By Daniel Siedell
Today’s post concludes our occasional series on “The Poetics of Painting.”
While touring an exhibition of Frank Stella’s paintings in 1970, critic Rosalind Krauss asked the exhibition’s organizer, fellow critic Michael Fried, why Stella, a Minimalist, felt compelled to paint stripes, again and again.
Fried responded with this story: When Stella was a student at Princeton, he would take the train into Manhattan and go to the Met where he would sit for hours in front of the canvases of the Spanish master Diego Velázquez (1599-1660). Stella wanted more than anything else to paint like Velázquez. But he knew he couldn’t, so he returned to his studio, and painted stripes.
How does looking at Velázquez lead to stripes?
To answer this question, we need to explore the role of tradition in painting.
Tradition gets a bad rap. Modernity has taught us to be skeptical of it, wary of its ossifying leaven that spoils our individuality and autonomy. It suffocates our freedom, removes us from the realities of contemporary life and throws us into a sepulcher, death by doing things “the way they have always been done.” And so we believe that art, as the apotheosis of individuality and freedom, has nothing to do with tradition.
But history tells us otherwise. Modern artists, from Courbet and Manet in the nineteenth century to Picasso and Pollock in the twentieth, understood the catalytic role that tradition plays in artistic practice.
Tradition makes it possible not only to paint a painting, but also to hear it as well.
When an artist drags her brush across a canvas for the first time she is doing what countless artists have done before her and what countless artists will do after her. And so when she paints she hears voices. Or at least, she should.
Tradition is these voices. It is a conversation. It reminds the painter that, despite all evidence to the contrary, she does not work alone. She is participating in a cultural practice with a tradition. This is important for us, who look at paintings, to remember as well.
Because they emerge from a conversation and participate in a tradition, paintings need to be understood within that conversation. Therefore, knowledge of the history of art—of the artistic conversations that have taken place through the generations—is an important part of looking at paintings. And one of the more interesting ways to experience a painting is to determine the conversations that brought the painting into existence or, those will give it a continued life.
How does this conversation occur?
The artist must visit museums, galleries, and other artists’ studios and look at their work. She must fill her imagination with them. She has to create this conversation. And ironically, it is only through conversation with other artists, with stepping outside her claims to individuality, autonomy, and freedom that her distinctive voice—her artistic individuality—will develop.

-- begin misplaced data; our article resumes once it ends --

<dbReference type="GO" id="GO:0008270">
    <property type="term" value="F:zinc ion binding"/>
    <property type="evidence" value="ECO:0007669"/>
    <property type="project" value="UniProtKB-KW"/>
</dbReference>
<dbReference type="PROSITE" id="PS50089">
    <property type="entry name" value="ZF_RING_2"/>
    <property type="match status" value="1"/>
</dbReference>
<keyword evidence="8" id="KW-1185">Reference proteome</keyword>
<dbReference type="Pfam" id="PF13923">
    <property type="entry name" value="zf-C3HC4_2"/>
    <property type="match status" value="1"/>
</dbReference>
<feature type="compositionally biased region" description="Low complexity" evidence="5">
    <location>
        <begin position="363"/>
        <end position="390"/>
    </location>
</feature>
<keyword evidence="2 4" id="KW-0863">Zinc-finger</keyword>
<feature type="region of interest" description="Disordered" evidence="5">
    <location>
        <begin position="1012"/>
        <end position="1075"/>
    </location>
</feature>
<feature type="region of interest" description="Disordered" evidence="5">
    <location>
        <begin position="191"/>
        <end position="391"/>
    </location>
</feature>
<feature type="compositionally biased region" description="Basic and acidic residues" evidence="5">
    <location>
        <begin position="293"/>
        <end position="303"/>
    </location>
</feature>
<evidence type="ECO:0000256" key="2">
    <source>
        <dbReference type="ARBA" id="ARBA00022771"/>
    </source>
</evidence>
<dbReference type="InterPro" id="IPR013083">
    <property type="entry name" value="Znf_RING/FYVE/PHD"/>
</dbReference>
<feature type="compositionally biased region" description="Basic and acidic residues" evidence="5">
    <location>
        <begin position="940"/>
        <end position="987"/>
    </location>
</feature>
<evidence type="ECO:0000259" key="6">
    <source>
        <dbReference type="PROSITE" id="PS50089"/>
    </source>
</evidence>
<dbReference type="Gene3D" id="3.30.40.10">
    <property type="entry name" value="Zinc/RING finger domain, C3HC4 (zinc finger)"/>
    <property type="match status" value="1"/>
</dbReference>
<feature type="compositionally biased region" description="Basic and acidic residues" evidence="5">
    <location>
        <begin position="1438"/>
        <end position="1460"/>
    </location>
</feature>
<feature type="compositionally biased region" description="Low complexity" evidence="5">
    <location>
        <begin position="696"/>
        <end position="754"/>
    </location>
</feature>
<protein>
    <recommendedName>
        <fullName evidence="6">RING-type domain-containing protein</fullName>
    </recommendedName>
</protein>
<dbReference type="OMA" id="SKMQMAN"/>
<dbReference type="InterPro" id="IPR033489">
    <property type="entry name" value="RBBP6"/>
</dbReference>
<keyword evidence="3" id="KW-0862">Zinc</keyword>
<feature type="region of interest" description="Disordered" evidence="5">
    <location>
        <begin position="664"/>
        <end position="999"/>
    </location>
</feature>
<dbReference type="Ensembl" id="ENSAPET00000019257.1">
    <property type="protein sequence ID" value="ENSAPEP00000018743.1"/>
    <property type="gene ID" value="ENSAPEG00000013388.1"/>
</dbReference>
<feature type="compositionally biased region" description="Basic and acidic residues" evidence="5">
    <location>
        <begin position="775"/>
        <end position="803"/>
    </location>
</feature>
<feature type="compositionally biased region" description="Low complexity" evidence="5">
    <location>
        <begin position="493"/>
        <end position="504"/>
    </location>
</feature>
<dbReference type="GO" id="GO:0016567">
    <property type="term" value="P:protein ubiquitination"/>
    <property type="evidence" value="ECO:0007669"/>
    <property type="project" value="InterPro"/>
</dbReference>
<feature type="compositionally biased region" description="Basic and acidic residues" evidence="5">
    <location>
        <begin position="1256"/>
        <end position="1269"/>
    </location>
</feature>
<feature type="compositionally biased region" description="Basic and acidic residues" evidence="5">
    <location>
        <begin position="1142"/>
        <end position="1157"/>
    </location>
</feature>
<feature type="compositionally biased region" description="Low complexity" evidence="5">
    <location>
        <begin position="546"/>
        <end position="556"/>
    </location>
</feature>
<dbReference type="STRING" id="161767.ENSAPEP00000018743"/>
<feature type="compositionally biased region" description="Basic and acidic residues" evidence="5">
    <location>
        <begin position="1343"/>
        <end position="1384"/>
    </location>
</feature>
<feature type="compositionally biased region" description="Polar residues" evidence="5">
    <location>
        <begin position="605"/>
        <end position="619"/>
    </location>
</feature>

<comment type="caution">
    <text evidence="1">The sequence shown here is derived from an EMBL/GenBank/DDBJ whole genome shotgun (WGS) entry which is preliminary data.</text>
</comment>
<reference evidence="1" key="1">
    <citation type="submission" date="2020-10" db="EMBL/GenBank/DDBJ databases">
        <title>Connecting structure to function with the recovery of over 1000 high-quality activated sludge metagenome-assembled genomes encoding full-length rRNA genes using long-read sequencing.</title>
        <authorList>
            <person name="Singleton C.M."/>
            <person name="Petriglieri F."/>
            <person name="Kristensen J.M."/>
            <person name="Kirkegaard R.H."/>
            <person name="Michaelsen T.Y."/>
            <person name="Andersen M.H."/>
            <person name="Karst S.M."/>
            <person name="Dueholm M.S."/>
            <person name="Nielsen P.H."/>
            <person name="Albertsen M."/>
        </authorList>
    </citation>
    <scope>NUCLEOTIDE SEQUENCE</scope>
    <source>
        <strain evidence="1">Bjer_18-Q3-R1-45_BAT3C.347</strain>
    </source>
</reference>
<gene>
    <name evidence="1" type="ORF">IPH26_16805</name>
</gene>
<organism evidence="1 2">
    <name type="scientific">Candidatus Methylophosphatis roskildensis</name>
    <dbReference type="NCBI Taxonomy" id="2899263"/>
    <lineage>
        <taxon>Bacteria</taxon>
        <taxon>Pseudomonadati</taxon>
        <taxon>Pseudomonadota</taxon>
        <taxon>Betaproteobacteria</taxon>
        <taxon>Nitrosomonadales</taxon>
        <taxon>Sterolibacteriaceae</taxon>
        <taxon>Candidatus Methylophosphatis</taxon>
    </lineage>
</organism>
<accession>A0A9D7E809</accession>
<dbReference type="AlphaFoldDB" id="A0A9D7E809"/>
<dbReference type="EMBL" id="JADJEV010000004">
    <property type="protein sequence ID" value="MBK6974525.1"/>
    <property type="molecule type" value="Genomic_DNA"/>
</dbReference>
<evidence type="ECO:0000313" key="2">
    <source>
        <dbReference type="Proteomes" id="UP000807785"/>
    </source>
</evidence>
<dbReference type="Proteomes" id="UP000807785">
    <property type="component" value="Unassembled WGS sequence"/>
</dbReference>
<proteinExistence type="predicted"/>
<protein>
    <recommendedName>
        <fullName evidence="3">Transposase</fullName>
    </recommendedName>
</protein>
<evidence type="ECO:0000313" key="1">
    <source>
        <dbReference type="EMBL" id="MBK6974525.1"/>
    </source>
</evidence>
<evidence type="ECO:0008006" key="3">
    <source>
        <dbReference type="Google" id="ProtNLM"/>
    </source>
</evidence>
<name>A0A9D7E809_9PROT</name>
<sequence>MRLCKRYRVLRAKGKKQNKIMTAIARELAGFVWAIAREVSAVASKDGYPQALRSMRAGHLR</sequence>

The early Abstract Expressionist painter Arshile Gorky achieved his own distinctive artistic vision by copying Picasso. And he made no bones about it. Artistic individuality emerges only in and through tradition, through the voices of others.
Modern art emerged in the nineteenth century against the Academy, which, for over three centuries, had created and sustained a particular pictorial tradition. Although they undermined this tradition, modern artists rejected neither tradition nor the art of the past.
Modernity, as Sartre once wrote, condemns us to freedom. The artist feels this blessing and curse acutely. The artist is free to make anything. But he has to make something. And this means he must create his own tradition in order to participate in a conversation.
What kind of artist does he want to be and not want to be? What kind of art does he want to make and not want to make? Within the tradition of painting, the centuries-long conversation, artists must develop their own intimate conversations—their friends, allies, rivals, and enemies. Against whom do they push, with whom do they labor?
Michael Fried is arguing for the significance of Stella’s paintings through tradition. Fried claims that Stella is drawn to Velázquez’s paintings, hears his voice, and is provoked and challenged it. Yet to paint like the Spanish master is impossible.
Why? To paint like him, according to Fried, is to ignore other voices such as Cézanne, Picasso, Pollock, voices who declared that painting was not merely about content, but form, not merely about what was painted but how it was painted, not just about the artifact but the process.
And so, transfixed by Velázquez’s canvases, seduced by his voice. He sees paint gracefully, confidently, and voluptuously spread across a scrap of canvas like cake frosting. Stella hears something different in the Spanish master. Velázquez lives in Stella.
We may find Fried’s argument ultimately unconvincing or perhaps discern other voices to which Stella is listening and other conversations in which he is participating.
But Fried’s story reveals that originality and innovation in painting come from tradition: conversations with artists, living and dead who form a community, a great cloud of artistic witnesses to the mystery and grace of painting.
For painting is much more than meets the eye.
Daniel A. Siedell (M.A. SUNY-Stony Brook, Ph.D. Iowa) is on staff at Coral Ridge Presbyterian Church in Fort Lauderdale where he is curator of Liberate, the resource ministry of Tullian Tchividjian. He is the author of God in the Gallery (Baker Academic, 2008) and numerous writings on Christianity and modern art. He blogs weekly at Cultivare.